Montaigne: "By one kind of barking of a dogge, the horse knoweth he is angrie; by another voice of his, he is nothing dismaid. Even in beasts that have no voice at all, by the reciprocall kindnesse which we see in them, we easily inferre there is some other meane of entercommunication: their jestures treat, and their motions discourse.
And why not, as well as our dumbe men dispute, argue, and tell histories by signs? I have seene some so ready and so excellent in it, that (in good sooth) they wanted nothing to have their meaning perfectly understood.
What doe we with our hands? Doe we not sue and entreat, promise and performe, call men unto us and discharge them, bid them farewell and be gone, threaten, pray, beseech, deny, refuse, demand, admire, number, confesse, repent, feare, bee ashamed, doubt, instruct, command, incite, encourage, sweare, witnesse, accuse, condemne, absolve, injurie, despise, defie, despight, flatter, applaud, blesse, humble, mocke, reconcile, recommend, exalt, shew gladnesse, rejoyce, complaine, waile, sorrow, discomfort, dispaire, cry out, forbid, declare silence and astonishment: and what not? with so great variation and amplifying as if they would contend with the tongue.
And with our head doe we not invite and call to us, discharge and send away, avow, disavow, belie, welcome, honour, worship, disdaine, demand, direct, rejoyce, affirme, deny, complaine, cherish, blandish, chide, yeeld, submit, brag, boast, threaten, exhort, warrant, assure, and enquire? What doe we with our eye-lids? and with our shoulders? To conclude, there is no motion nor jesture that doth not speake, and speakes in a language very easie, and without any teaching to be understood: nay, which is more, it is a language common and publike to all: whereby it followeth (seeing the varietie and severall use it hath from others) that this must rather be deemed the proper and peculiar speech of human nature."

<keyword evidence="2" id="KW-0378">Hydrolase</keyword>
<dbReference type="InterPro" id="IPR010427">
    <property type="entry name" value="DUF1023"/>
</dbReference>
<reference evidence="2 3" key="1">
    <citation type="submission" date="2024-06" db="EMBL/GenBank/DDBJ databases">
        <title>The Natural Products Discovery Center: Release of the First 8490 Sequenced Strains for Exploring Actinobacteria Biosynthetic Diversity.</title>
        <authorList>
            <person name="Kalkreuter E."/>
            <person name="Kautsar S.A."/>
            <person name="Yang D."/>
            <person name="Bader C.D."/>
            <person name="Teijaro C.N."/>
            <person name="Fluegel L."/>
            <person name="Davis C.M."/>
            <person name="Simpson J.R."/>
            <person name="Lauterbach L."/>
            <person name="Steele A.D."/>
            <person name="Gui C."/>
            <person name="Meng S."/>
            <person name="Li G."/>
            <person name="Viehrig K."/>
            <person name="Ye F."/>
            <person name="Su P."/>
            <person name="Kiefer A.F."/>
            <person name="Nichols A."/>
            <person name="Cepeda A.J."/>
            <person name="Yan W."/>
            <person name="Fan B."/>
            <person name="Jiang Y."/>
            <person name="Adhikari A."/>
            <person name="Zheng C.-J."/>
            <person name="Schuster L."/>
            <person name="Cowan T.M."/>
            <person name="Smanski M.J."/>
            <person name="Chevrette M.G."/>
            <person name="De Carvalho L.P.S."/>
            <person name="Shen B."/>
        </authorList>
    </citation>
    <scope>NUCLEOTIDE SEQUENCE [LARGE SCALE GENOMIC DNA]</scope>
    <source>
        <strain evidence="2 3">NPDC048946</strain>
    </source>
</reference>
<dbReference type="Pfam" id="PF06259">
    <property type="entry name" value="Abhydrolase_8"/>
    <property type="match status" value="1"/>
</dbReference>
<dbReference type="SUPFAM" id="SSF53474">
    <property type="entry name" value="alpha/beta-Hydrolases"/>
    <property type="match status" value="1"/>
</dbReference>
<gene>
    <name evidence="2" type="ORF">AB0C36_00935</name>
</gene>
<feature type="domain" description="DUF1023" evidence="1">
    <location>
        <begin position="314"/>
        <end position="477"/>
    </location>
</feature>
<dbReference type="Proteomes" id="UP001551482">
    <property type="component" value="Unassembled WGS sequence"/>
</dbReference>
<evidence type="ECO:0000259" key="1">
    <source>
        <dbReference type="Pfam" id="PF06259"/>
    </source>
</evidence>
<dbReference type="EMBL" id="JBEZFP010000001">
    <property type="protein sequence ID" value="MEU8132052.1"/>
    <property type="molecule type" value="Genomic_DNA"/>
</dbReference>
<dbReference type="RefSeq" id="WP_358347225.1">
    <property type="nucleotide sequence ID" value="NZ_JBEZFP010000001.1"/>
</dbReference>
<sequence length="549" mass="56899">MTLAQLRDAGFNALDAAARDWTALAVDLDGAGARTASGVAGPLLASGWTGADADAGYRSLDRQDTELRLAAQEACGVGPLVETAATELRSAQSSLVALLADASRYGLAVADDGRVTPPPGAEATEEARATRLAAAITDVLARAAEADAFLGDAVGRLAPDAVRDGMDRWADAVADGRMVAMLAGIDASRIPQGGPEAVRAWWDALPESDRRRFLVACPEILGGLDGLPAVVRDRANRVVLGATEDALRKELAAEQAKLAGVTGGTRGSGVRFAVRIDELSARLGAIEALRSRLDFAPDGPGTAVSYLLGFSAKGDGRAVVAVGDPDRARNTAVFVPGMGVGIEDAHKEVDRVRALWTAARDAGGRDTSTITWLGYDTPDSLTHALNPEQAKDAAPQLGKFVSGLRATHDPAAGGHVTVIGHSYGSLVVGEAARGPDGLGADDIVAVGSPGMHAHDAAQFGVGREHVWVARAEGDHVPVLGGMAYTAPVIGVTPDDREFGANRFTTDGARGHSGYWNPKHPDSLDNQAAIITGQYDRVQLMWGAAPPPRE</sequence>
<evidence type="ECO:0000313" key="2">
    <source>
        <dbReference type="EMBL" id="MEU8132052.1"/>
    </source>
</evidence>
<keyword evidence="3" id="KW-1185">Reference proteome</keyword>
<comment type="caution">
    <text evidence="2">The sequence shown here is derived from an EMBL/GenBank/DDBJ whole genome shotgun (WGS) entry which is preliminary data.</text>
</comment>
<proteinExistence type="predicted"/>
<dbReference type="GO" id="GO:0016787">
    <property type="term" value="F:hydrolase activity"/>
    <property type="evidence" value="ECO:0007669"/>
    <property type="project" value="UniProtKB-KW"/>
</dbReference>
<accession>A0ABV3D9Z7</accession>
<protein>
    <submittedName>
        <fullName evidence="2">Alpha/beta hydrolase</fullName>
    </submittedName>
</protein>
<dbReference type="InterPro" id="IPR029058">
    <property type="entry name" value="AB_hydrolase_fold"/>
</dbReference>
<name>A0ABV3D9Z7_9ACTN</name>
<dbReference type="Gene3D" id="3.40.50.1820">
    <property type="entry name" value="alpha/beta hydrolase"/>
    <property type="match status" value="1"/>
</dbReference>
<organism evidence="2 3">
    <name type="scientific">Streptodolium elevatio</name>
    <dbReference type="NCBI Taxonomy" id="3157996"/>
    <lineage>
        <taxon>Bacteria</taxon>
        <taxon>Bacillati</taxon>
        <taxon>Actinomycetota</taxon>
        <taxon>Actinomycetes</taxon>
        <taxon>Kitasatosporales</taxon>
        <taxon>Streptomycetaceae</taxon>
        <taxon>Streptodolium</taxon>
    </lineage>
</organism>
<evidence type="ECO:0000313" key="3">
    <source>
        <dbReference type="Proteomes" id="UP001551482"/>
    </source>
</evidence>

It's uncomfortably easy to think of Knowledge as something for Laying Up (like virtue in heaven) or Down (like claret in cellars) or By (like sovereigns in socks): got methodically, piecemeal, cumulatively; the best hedge against inflation. Even if forgotten, our merit in having known it once will endure as long as diploma-parchment. For knowledge-merit reflects not the facts we know but the fact that we knew them, once. This is true, one might say, almost by definition. For how can there be merit without acknowledgement? acknowledgement without reward? or reward without a guarantee against devaluation?
The melancholy part is not that knowledge decays, rather that it decays faster than we do ourselves; but that, after all, is the situation melancholy was invented to cope with. More alarming is the realization that knowledge-talk can take on a life of its own. Of man and idea, which then possesses the other?
Knowing is indefinitely corrigible; and only this gives hope. `L'enfant dit avant de savoir ce qu'il dit' (Alain); and the adult also. `We learn the current mass of words, and they rest in our heads without activity and without use; only bit by bit through experience, do we first come to know what a treasure we have and to think something with the words' (Hegel). For some, the game is even more fun if the input from experience is dispensed with.
Answerer must diagnose, in questioner, not his knowledge or his ignorance but his knowledge-ignorance, expressible in units of the form `knows r but (hard though this is to believe) is ignorant of p' -- krip for short. Many more krips are commonly attested than teachers allow for. This is the area where Homo sapiens shows most variety, and which places the greatest demand on the teacher's imagination, or charity.